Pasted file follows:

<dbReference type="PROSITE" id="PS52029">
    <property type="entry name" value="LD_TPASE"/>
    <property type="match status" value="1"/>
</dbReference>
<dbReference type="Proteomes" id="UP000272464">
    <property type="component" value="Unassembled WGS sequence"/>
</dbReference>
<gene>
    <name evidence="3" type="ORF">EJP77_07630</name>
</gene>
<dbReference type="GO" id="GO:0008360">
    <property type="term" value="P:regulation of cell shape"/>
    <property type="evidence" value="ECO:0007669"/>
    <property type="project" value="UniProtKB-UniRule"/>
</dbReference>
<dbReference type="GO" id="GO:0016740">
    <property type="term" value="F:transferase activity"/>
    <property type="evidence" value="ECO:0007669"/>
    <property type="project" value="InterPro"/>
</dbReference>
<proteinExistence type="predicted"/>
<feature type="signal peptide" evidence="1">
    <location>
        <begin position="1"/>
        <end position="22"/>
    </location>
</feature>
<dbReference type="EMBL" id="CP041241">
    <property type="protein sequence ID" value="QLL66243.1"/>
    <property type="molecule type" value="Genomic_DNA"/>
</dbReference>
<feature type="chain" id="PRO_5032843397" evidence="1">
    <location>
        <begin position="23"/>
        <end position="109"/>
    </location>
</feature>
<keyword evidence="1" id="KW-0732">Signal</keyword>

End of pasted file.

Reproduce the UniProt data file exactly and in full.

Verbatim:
<dbReference type="PROSITE" id="PS52029">
    <property type="entry name" value="LD_TPASE"/>
    <property type="match status" value="1"/>
</dbReference>
<dbReference type="Proteomes" id="UP000272464">
    <property type="component" value="Unassembled WGS sequence"/>
</dbReference>
<gene>
    <name evidence="3" type="ORF">EJP77_07630</name>
</gene>
<dbReference type="GO" id="GO:0008360">
    <property type="term" value="P:regulation of cell shape"/>
    <property type="evidence" value="ECO:0007669"/>
    <property type="project" value="UniProtKB-UniRule"/>
</dbReference>
<dbReference type="GO" id="GO:0016740">
    <property type="term" value="F:transferase activity"/>
    <property type="evidence" value="ECO:0007669"/>
    <property type="project" value="InterPro"/>
</dbReference>
<proteinExistence type="predicted"/>
<feature type="signal peptide" evidence="1">
    <location>
        <begin position="1"/>
        <end position="22"/>
    </location>
</feature>
<dbReference type="EMBL" id="CP041241">
    <property type="protein sequence ID" value="QLL66243.1"/>
    <property type="molecule type" value="Genomic_DNA"/>
</dbReference>
<feature type="chain" id="PRO_5032843397" evidence="1">
    <location>
        <begin position="23"/>
        <end position="109"/>
    </location>
</feature>
<keyword evidence="1" id="KW-0732">Signal</keyword>